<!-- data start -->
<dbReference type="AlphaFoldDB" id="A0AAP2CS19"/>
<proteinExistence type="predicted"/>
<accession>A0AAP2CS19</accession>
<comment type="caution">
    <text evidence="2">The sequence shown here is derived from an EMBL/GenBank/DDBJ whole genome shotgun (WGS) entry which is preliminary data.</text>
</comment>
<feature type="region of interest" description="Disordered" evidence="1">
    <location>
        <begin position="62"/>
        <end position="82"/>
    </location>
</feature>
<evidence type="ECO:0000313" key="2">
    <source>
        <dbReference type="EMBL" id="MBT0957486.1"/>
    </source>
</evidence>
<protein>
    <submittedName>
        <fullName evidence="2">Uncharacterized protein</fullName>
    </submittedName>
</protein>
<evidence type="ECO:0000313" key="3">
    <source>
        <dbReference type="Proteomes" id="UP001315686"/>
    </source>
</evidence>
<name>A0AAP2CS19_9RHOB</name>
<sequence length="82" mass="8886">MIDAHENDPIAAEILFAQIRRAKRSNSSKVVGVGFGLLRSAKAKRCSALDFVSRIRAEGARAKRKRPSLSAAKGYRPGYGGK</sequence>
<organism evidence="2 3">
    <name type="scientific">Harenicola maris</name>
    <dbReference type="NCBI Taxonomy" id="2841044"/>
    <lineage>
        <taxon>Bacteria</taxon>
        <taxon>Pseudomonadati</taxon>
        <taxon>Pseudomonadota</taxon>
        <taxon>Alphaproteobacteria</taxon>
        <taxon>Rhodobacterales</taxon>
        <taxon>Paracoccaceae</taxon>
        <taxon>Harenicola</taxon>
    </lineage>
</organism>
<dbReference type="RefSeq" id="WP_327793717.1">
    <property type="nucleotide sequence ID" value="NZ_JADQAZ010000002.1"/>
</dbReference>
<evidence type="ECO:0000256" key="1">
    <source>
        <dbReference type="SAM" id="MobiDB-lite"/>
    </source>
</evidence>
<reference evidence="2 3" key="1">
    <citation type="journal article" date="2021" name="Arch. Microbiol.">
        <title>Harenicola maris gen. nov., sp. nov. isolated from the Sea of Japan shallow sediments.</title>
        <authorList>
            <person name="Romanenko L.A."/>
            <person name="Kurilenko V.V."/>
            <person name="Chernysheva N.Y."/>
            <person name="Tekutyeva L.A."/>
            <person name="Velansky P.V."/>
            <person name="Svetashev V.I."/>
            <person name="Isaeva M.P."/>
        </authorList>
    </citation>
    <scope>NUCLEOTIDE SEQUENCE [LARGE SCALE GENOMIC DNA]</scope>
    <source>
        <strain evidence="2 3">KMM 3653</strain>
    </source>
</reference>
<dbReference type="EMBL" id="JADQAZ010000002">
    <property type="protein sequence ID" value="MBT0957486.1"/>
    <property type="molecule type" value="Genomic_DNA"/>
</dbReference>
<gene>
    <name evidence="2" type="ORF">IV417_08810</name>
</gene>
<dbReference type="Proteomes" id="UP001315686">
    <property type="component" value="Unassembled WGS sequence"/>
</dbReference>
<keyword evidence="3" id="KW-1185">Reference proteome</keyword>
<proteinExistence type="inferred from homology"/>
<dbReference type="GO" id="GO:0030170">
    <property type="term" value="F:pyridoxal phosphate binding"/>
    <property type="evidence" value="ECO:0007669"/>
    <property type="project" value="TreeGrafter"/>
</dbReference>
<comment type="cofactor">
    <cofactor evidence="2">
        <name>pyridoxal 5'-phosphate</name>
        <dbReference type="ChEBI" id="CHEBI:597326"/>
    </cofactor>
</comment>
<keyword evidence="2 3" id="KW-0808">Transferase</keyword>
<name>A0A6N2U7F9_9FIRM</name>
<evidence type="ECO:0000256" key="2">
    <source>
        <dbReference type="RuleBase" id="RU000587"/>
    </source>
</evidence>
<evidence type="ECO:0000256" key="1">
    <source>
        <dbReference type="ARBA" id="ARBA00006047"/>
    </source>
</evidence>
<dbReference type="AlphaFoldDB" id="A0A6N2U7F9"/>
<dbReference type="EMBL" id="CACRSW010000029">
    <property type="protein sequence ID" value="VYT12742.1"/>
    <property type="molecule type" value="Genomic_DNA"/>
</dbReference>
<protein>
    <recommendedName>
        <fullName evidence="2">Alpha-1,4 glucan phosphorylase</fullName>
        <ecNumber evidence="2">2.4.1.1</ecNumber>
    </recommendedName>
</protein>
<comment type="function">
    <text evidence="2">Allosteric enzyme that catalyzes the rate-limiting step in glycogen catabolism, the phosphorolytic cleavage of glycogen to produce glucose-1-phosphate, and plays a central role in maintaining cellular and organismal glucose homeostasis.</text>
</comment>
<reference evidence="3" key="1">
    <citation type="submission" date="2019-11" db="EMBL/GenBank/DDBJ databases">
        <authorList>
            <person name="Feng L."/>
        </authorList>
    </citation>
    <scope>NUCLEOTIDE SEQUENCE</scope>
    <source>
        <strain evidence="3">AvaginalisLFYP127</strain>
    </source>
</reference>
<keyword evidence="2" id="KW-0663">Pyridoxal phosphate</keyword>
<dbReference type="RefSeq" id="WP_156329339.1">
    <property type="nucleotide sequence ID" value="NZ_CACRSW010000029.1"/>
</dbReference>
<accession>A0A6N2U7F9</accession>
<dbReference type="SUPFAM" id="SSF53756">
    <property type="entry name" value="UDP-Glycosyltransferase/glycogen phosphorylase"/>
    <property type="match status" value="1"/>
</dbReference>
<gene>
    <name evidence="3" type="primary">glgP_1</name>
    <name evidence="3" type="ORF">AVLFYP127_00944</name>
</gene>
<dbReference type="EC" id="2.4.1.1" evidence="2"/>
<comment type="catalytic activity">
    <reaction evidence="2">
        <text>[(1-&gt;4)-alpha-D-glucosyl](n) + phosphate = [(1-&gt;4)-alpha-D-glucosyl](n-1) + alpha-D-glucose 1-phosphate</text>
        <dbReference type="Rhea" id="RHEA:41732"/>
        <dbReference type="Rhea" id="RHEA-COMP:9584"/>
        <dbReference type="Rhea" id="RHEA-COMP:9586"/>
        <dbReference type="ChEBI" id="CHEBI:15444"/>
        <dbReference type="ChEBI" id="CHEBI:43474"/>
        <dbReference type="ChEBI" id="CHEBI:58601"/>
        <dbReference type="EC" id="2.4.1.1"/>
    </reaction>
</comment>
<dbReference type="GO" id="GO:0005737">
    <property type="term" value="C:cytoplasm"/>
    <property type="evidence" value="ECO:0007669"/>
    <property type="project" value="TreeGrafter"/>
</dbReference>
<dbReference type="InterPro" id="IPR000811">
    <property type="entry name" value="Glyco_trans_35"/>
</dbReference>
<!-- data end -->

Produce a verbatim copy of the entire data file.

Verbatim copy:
<dbReference type="AlphaFoldDB" id="A0AAP2CS19"/>
<proteinExistence type="predicted"/>
<accession>A0AAP2CS19</accession>
<comment type="caution">
    <text evidence="2">The sequence shown here is derived from an EMBL/GenBank/DDBJ whole genome shotgun (WGS) entry which is preliminary data.</text>
</comment>
<feature type="region of interest" description="Disordered" evidence="1">
    <location>
        <begin position="62"/>
        <end position="82"/>
    </location>
</feature>
<evidence type="ECO:0000313" key="2">
    <source>
        <dbReference type="EMBL" id="MBT0957486.1"/>
    </source>
</evidence>
<protein>
    <submittedName>
        <fullName evidence="2">Uncharacterized protein</fullName>
    </submittedName>
</protein>
<evidence type="ECO:0000313" key="3">
    <source>
        <dbReference type="Proteomes" id="UP001315686"/>
    </source>
</evidence>
<name>A0AAP2CS19_9RHOB</name>
<sequence length="82" mass="8886">MIDAHENDPIAAEILFAQIRRAKRSNSSKVVGVGFGLLRSAKAKRCSALDFVSRIRAEGARAKRKRPSLSAAKGYRPGYGGK</sequence>
<organism evidence="2 3">
    <name type="scientific">Harenicola maris</name>
    <dbReference type="NCBI Taxonomy" id="2841044"/>
    <lineage>
        <taxon>Bacteria</taxon>
        <taxon>Pseudomonadati</taxon>
        <taxon>Pseudomonadota</taxon>
        <taxon>Alphaproteobacteria</taxon>
        <taxon>Rhodobacterales</taxon>
        <taxon>Paracoccaceae</taxon>
        <taxon>Harenicola</taxon>
    </lineage>
</organism>
<dbReference type="RefSeq" id="WP_327793717.1">
    <property type="nucleotide sequence ID" value="NZ_JADQAZ010000002.1"/>
</dbReference>
<evidence type="ECO:0000256" key="1">
    <source>
        <dbReference type="SAM" id="MobiDB-lite"/>
    </source>
</evidence>
<reference evidence="2 3" key="1">
    <citation type="journal article" date="2021" name="Arch. Microbiol.">
        <title>Harenicola maris gen. nov., sp. nov. isolated from the Sea of Japan shallow sediments.</title>
        <authorList>
            <person name="Romanenko L.A."/>
            <person name="Kurilenko V.V."/>
            <person name="Chernysheva N.Y."/>
            <person name="Tekutyeva L.A."/>
            <person name="Velansky P.V."/>
            <person name="Svetashev V.I."/>
            <person name="Isaeva M.P."/>
        </authorList>
    </citation>
    <scope>NUCLEOTIDE SEQUENCE [LARGE SCALE GENOMIC DNA]</scope>
    <source>
        <strain evidence="2 3">KMM 3653</strain>
    </source>
</reference>
<dbReference type="EMBL" id="JADQAZ010000002">
    <property type="protein sequence ID" value="MBT0957486.1"/>
    <property type="molecule type" value="Genomic_DNA"/>
</dbReference>
<gene>
    <name evidence="2" type="ORF">IV417_08810</name>
</gene>
<dbReference type="Proteomes" id="UP001315686">
    <property type="component" value="Unassembled WGS sequence"/>
</dbReference>
<keyword evidence="3" id="KW-1185">Reference proteome</keyword>
<proteinExistence type="inferred from homology"/>
<dbReference type="GO" id="GO:0030170">
    <property type="term" value="F:pyridoxal phosphate binding"/>
    <property type="evidence" value="ECO:0007669"/>
    <property type="project" value="TreeGrafter"/>
</dbReference>
<comment type="cofactor">
    <cofactor evidence="2">
        <name>pyridoxal 5'-phosphate</name>
        <dbReference type="ChEBI" id="CHEBI:597326"/>
    </cofactor>
</comment>
<keyword evidence="2 3" id="KW-0808">Transferase</keyword>
<name>A0A6N2U7F9_9FIRM</name>
<evidence type="ECO:0000256" key="2">
    <source>
        <dbReference type="RuleBase" id="RU000587"/>
    </source>
</evidence>
<evidence type="ECO:0000256" key="1">
    <source>
        <dbReference type="ARBA" id="ARBA00006047"/>
    </source>
</evidence>
<dbReference type="AlphaFoldDB" id="A0A6N2U7F9"/>
<dbReference type="EMBL" id="CACRSW010000029">
    <property type="protein sequence ID" value="VYT12742.1"/>
    <property type="molecule type" value="Genomic_DNA"/>
</dbReference>
<protein>
    <recommendedName>
        <fullName evidence="2">Alpha-1,4 glucan phosphorylase</fullName>
        <ecNumber evidence="2">2.4.1.1</ecNumber>
    </recommendedName>
</protein>
<comment type="function">
    <text evidence="2">Allosteric enzyme that catalyzes the rate-limiting step in glycogen catabolism, the phosphorolytic cleavage of glycogen to produce glucose-1-phosphate, and plays a central role in maintaining cellular and organismal glucose homeostasis.</text>
</comment>
<reference evidence="3" key="1">
    <citation type="submission" date="2019-11" db="EMBL/GenBank/DDBJ databases">
        <authorList>
            <person name="Feng L."/>
        </authorList>
    </citation>
    <scope>NUCLEOTIDE SEQUENCE</scope>
    <source>
        <strain evidence="3">AvaginalisLFYP127</strain>
    </source>
</reference>
<keyword evidence="2" id="KW-0663">Pyridoxal phosphate</keyword>
<dbReference type="RefSeq" id="WP_156329339.1">
    <property type="nucleotide sequence ID" value="NZ_CACRSW010000029.1"/>
</dbReference>
<accession>A0A6N2U7F9</accession>
<dbReference type="SUPFAM" id="SSF53756">
    <property type="entry name" value="UDP-Glycosyltransferase/glycogen phosphorylase"/>
    <property type="match status" value="1"/>
</dbReference>
<gene>
    <name evidence="3" type="primary">glgP_1</name>
    <name evidence="3" type="ORF">AVLFYP127_00944</name>
</gene>
<dbReference type="EC" id="2.4.1.1" evidence="2"/>
<comment type="catalytic activity">
    <reaction evidence="2">
        <text>[(1-&gt;4)-alpha-D-glucosyl](n) + phosphate = [(1-&gt;4)-alpha-D-glucosyl](n-1) + alpha-D-glucose 1-phosphate</text>
        <dbReference type="Rhea" id="RHEA:41732"/>
        <dbReference type="Rhea" id="RHEA-COMP:9584"/>
        <dbReference type="Rhea" id="RHEA-COMP:9586"/>
        <dbReference type="ChEBI" id="CHEBI:15444"/>
        <dbReference type="ChEBI" id="CHEBI:43474"/>
        <dbReference type="ChEBI" id="CHEBI:58601"/>
        <dbReference type="EC" id="2.4.1.1"/>
    </reaction>
</comment>
<dbReference type="GO" id="GO:0005737">
    <property type="term" value="C:cytoplasm"/>
    <property type="evidence" value="ECO:0007669"/>
    <property type="project" value="TreeGrafter"/>
</dbReference>
<dbReference type="InterPro" id="IPR000811">
    <property type="entry name" value="Glyco_trans_35"/>
</dbReference>